Friday, July 8, 2016

The Tea Planter's Wife by Dinah Jefferies

Rating: ★ ★ ☆ ☆ ☆
Obtained from: Netgalley
Read: July 8, 2016

Nineteen-year-old Gwendolyn Hooper is newly married to a rich and charming widower, eager to join him on his tea plantation, determined to be the perfect wife and mother. But life in Ceylon is not what Gwen expected. The plantation workers are resentful, the neighbours treacherous. And there are clues to the past - a dusty trunk of dresses, an overgrown gravestone in the grounds - that her husband refuses to discuss. Just as Gwen finds her feet, disaster strikes. She faces a terrible choice, hiding the truth from almost everyone, but a secret this big can't stay buried forever...

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Book reviewers are typically solo acts. We pick our books, read our selections, post our thoughts and repeat. We obviously enjoy it, but a lot of us crave debate and discussion when analyzing literature which is what led a small group of my friends and I to commit to a buddy read.

The selection process, as you might imagine, was rather amusing. Four book junkies, rifling through their TBRs, submitting title after title in hope that something would spark mutual interest. It took us a couple of days, but The Tea Planter’s Wife by Dinah Jefferies trumped every other submission. In recognition of our busy schedules, we committed to reading a few chapters a week and planned to open the floor for discussions every Friday. We started strong, but somewhere along the way our little group lost their momentum and the discussions trailed off. Evidence of our effort is available on Goodreads if you care to look and while I’ve yet to discuss the particulars with any of my fellows, I have a few theories as to why seemingly struck out.

Subtly isn’t something I’m known for so I’m just gonna come out and say it, The Tea Planter’s Wife is tediously slow. ‘Just keep reading’ became my mantra as I doggedly forced myself through the latter half of the narrative, but making the finish line awarded me no satisfaction. In point of fact, finishing the book made the experience even worse. When I stalled after chapter nineteen, I could speculate over the grand revelations that might be delivered in final climatic chapters… having finished the book, I can’t erased or reimagine the feeble culmination of Gwen’s experiences or the crushing sense of disappointment that was left in its wake.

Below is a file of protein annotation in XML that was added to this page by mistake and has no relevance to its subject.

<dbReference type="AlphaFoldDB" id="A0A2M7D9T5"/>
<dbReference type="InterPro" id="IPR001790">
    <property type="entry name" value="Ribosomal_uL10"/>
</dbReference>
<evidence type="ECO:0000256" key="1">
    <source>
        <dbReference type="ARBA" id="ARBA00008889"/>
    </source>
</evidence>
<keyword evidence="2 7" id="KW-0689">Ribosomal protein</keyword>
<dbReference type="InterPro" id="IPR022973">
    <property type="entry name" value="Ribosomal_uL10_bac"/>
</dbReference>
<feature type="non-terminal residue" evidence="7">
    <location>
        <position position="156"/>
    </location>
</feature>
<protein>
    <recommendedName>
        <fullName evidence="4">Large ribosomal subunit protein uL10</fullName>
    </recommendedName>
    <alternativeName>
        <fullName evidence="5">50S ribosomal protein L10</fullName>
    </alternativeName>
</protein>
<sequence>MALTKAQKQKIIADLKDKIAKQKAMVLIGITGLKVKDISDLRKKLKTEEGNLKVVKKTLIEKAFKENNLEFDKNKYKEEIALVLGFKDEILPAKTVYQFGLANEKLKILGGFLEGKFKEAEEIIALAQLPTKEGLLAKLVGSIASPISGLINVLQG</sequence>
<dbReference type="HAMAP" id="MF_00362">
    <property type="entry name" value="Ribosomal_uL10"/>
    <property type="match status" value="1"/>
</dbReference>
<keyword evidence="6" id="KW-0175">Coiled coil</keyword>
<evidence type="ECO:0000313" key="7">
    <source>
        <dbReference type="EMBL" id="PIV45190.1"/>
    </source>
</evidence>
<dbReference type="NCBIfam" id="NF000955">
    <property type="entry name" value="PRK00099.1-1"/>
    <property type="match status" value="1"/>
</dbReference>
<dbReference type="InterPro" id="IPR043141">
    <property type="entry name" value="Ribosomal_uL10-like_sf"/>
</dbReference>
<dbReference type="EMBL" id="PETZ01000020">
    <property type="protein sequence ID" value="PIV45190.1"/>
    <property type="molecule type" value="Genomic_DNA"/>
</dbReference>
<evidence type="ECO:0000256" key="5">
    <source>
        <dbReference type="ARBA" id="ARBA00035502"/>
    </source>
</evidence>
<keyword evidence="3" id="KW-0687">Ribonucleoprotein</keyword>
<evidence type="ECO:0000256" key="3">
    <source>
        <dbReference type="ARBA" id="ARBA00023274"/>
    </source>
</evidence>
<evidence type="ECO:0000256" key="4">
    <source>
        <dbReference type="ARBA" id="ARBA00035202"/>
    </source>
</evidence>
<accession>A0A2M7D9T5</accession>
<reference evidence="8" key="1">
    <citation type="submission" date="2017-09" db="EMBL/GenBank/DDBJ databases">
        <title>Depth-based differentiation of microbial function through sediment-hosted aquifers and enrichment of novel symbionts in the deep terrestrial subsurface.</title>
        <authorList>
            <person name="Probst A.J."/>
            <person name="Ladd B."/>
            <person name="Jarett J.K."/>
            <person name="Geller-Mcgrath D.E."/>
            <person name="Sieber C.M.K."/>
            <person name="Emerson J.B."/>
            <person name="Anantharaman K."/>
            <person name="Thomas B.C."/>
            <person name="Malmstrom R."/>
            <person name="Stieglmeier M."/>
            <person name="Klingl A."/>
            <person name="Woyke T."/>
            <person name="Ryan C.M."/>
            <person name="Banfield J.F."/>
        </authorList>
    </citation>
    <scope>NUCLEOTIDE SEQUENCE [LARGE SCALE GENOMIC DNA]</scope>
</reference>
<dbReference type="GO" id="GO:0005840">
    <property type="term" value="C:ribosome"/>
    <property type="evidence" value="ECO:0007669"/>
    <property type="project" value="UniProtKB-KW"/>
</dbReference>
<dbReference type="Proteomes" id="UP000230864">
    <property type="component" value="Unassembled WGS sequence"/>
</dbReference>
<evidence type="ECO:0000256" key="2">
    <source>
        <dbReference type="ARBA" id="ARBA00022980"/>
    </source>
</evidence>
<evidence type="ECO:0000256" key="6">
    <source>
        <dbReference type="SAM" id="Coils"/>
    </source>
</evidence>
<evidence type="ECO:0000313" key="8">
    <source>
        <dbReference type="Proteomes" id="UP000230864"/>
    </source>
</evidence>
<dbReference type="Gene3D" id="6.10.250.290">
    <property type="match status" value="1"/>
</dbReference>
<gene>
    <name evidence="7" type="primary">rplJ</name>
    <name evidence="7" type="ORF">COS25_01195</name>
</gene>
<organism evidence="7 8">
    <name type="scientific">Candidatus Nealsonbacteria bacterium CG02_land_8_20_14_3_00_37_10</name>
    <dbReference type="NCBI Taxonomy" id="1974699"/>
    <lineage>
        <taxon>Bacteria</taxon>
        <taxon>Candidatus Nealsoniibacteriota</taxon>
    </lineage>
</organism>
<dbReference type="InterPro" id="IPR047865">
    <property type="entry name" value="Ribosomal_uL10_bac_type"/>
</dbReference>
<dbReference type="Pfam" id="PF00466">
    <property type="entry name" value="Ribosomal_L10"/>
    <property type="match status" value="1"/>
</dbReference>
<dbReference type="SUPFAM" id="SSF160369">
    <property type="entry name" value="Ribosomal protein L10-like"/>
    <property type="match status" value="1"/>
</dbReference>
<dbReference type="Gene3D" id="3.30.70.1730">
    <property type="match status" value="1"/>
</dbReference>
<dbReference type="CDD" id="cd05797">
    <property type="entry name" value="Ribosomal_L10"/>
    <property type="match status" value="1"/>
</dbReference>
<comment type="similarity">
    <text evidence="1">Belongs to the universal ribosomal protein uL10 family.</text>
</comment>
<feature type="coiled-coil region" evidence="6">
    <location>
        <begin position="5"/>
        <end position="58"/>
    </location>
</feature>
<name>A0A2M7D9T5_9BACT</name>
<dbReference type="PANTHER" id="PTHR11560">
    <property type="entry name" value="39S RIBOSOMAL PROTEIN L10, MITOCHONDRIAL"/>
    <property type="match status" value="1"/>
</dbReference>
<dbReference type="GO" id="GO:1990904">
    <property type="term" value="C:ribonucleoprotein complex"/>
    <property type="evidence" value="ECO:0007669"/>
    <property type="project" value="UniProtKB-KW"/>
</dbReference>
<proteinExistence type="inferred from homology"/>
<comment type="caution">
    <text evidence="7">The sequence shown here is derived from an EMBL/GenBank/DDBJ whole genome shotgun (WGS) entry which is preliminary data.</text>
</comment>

Each member of the cast enjoys a moment or two of genuine intrigue, but taken as a collective whole Jefferies’ characterizations struck me as exceedingly thin. Every time I thought I was connecting with someone, that individual would either disappear from the narrative or sink into an extended period of self-pitying introspection. My eyes would glaze over, I’d groan, debate abandoning the book, berate myself for considering the notion, let fly a decidedly British expletive and force myself to keep going, but I suppose that admission is neither here nor there in the scheme of things.

Thematically, I felt Jefferies presentation insightful, but heavy-handed. Race relations in Ceylon are an integral part of Jefferies’ story, but I felt the Hoopers were forced into awkward situations in order for the author to explore social tensions of the day. The couple is preoccupied with their personal and professional lives for chapters at a time, far removed from the common Tamil and Sinhalese inhabitants of their community, but their existence is unnaturally punctuated by prejudice and while I appreciated what the author was trying to convey, I couldn’t help feeling the final product fractured and incohesive.

As stated, I can’t speak for Heather, Stephanie or Magdalena, but I personally struggled a great deal with The Tea Planter’s Wife. I did not enjoy the time I spent with this piece and would have great difficulty recommending it to other readers.

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The truth in return for his life. It would be an exchange, a bargain with God, and even if it meant losing everything, she must confess or otherwise watch her son die.
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1 comment:

Kathleen Kelly said...

I have this book from Netgalley and you just made up my mind on whether or not I will read the book. You know that as a fellow reviewer, we just don't have the time nor energy to read something that is not going to 'click' with us.

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